My love for football and great narrative sports writing have come up a couple of times on the blog, which makes today – the first game of the NFL season – the perfect day for a Narrative Nonfiction 5 on pro football.
Come tonight, I’ll be settled in with my roommate watching the Minnesota Vikings take on the New Orleans Saints and cheering for the team that consistently breaks my heart. I can’t wait.
If you like football at all, I think any one of these books would add to your appreciation of the sport and just how complicated it can be.
The Blind Side by Michael Lewis
This is probably the most famous book on the list, given that it was such a successful movie last year. The Blind Side tells two stories – one about Michael Oher, a poor kid from Memphis taken in by a wealthy white family that helped turn him into a football prodigy. The second storyline is more specifically about football – the development of the left tackle position to be the second-highest paid player on a team (because the left tackle protects the teams most valuable player, the quarterback). The left tackle sections are a little stats heavy, but the inspiration of Michael Oher’s story more than makes up for that. (My Review)
A Few Seconds of Panic by Stefan Fatsis
The subtitle of this book pretty much sums it up – Stefan Fatsis wanted to find out what it’s like to be a player in the NFL, so he convinced the Denver Broncos to let him join the team for mini camp and training camp as a kicker. The book follows Fatsis’ progress as a kicker and what it means to be a player in the NFL – how fickle and complicated and unstable the whole enterprise can be. This is another pretty football heavy book – like The Blind Side – but one I really enjoyed. (My Review)
Paper Lion by George Plimpton
This 1966 book was the inspiration for A Few Seconds of Panic. During the 1963 football season, Plimpton, a sports writer, joined the Detroit Lions with the impression that he was trying to be the team’s third-string quarterback. The coaches were aware, but the players didn’t know right away. The stunt showed how difficult it would be for an average person to play in the NFL, which only got more difficult by the time Fatsis tried it.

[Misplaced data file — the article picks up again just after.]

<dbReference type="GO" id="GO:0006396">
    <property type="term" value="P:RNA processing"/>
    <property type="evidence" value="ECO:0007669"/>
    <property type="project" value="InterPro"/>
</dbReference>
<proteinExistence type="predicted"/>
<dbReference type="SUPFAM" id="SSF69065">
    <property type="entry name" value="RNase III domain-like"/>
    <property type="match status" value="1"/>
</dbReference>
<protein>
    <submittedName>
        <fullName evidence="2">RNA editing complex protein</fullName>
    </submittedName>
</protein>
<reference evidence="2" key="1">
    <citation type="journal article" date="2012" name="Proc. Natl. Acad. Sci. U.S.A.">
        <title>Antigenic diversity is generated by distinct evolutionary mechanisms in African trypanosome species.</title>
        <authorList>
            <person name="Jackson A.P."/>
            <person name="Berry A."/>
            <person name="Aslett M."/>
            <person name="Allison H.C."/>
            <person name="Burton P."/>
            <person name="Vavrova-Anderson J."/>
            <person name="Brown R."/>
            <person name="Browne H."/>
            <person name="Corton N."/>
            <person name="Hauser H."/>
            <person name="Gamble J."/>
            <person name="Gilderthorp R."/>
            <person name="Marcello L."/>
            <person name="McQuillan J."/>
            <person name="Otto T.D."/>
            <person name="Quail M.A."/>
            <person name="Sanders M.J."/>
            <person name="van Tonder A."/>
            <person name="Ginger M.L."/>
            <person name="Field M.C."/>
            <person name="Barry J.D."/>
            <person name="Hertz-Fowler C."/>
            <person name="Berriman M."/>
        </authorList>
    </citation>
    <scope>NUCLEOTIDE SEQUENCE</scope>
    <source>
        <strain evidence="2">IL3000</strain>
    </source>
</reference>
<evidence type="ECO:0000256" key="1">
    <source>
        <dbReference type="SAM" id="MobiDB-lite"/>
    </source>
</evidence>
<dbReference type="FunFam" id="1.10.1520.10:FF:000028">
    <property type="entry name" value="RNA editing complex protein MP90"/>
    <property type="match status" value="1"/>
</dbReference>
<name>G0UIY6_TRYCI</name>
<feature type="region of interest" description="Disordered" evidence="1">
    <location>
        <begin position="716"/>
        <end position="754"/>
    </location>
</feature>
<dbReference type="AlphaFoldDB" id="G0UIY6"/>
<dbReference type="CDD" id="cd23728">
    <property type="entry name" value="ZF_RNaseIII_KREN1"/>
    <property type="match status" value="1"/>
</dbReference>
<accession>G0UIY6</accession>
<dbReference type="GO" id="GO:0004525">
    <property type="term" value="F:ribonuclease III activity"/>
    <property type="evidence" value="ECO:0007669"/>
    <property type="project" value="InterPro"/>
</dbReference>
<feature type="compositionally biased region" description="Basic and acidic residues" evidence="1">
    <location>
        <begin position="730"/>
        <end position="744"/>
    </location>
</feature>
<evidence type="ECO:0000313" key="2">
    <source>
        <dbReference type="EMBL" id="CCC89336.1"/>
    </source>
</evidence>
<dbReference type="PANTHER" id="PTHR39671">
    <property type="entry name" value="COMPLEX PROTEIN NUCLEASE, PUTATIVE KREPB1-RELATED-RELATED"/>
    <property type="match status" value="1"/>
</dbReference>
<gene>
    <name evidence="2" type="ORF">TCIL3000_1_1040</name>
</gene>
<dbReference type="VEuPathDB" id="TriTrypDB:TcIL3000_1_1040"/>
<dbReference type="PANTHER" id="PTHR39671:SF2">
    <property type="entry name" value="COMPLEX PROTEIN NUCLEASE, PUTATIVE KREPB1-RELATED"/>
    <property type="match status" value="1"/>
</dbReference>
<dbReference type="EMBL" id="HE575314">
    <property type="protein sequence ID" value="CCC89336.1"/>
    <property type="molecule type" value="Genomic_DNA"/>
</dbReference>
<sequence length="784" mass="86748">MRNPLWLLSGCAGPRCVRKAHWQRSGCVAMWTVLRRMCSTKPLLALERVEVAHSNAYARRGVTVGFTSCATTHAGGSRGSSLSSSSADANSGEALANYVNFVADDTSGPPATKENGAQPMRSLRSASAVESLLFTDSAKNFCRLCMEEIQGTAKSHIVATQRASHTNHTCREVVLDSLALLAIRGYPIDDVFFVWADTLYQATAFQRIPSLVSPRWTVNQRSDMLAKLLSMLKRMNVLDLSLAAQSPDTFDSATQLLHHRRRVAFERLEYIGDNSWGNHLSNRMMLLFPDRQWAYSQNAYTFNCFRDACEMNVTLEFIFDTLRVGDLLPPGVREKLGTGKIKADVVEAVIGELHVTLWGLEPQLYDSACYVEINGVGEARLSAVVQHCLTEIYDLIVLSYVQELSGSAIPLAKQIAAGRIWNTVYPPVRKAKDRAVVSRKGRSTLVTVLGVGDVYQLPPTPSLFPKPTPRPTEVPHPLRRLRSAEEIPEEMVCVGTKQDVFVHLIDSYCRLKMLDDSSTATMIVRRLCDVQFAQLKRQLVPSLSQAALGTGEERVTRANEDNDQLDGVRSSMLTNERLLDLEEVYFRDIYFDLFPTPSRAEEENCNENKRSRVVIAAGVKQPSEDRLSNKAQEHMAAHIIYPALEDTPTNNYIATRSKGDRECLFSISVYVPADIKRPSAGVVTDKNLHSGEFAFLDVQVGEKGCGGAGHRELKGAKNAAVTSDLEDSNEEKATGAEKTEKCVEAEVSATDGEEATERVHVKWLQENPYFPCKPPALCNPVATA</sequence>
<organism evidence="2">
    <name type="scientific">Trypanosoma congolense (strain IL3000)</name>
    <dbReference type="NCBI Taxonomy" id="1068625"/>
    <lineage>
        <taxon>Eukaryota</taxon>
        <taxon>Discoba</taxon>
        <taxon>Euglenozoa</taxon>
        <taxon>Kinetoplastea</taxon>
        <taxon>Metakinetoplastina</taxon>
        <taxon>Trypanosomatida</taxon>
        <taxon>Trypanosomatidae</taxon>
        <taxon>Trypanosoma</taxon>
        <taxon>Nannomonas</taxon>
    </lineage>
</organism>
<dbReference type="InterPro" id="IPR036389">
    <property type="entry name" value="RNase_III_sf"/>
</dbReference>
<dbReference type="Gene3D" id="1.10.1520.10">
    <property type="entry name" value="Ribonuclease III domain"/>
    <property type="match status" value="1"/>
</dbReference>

The Draft by Pete Williams
In this book, sports business writer Pete Williams looks at the NFL selection process, starting with the fall 2004 college football season through the April 2005 draft. The book covers the history of the draft, the preparation for the players, and what happens in the “interview process” of professional football. I haven’t read this, but reviews say the book is a little infomercial-esque. Still, I think it’d be an interesting primer to the football season.
Next Man Up by John Feinstein
This book covers the 2004 Baltimore Ravens’ football season, focusing pretty heavily on the lead-up to the season. Again, a book I haven’t read, but from what I’ve read it makes a pretty persuasive argument that professional football is the most dramatic of American sports and deserves our attention.
In doing research for this post, I found a few books on high school football that I wanted to include but didn’t quite fit the theme. They looked awesome though, so the’re here as a bonus.
Carry the Rock by Jay Jennings is about the football team in Little Rock after integration in 1957. It looks a bit like Remember the Titans.
Got any plans for NFL opening weekend? What’s your favorite football team? Any other favorite football books?